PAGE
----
From: Kenneth Whistler (firstname.lastname@example.org)
Date: Fri Oct 28 2005 - 14:06:10 CST
> > The convention of using rulings over strings of Latin letters
> > to indicate higher values should be handled by styles, rather
> > than by individual insertion of combining lines over single characters.
> How do you do that in HTML or CSS?
I'm not suggesting that you do it in HTML or CSS.
> It's quite difficult to emulate (notably
> the stretched M over groups of roman digits, but the macron/rulings are as
> much difficult to place as it requires playing not only on the span of text,
> but also playing with the whole formatting of the paragraph to change the
> line height), and there are plenty of similar issues.
Not everything seen in print or carved in stone or handwritten
in manuscripts or otherwise committed to written form is appropriate
for plain text representation in Unicode -- nor even in HTML, for
> Arguably, the thousand multiplier has a plain-text meaning that should be
> encodable as such.
Or..... arguably not.
This is getting to be a pretty tired issue on this list. Not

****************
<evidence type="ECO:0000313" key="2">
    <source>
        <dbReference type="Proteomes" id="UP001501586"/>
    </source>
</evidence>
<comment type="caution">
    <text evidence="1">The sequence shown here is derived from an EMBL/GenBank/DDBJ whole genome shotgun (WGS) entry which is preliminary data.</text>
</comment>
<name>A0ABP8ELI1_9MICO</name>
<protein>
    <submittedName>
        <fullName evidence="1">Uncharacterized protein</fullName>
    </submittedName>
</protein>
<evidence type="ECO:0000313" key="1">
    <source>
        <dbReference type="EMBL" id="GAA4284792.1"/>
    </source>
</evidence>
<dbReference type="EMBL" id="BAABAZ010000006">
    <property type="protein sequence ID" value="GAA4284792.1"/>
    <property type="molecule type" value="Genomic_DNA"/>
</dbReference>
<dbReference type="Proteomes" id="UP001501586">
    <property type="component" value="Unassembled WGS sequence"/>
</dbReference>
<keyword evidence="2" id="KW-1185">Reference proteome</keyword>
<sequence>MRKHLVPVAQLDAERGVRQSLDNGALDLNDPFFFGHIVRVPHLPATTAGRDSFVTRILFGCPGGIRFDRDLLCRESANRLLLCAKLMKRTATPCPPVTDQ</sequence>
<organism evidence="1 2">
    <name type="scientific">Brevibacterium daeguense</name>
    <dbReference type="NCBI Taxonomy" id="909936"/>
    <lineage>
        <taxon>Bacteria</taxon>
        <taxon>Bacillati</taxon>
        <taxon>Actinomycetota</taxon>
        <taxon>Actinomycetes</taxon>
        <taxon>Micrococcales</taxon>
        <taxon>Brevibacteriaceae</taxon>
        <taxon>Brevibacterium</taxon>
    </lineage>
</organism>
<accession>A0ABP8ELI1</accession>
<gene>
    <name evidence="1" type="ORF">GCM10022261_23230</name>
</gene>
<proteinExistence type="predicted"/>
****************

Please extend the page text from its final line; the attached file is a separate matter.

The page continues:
every semantic distinction carried in written form is appropriate
for plain text, nor for encoding as a character.
> Only some ligatures (namely the ONE THOUSAND CD and FIVE HUNDREDS), based on
> only one of the rendering conventions, are encoded, and these ligatures are
> much less known and used than the other conventions based on explicit and
> distinct 10 or 1,000 multipliers.
The plain text representation of the Roman numerals, including
the "CID" and "CCIDD" etc., forms (substituting out the real
reversed C for the D's here) seems to me to be perfectly viable
now. You can then go where you want in terms of specific
ligation styles in fonts, if you choose.
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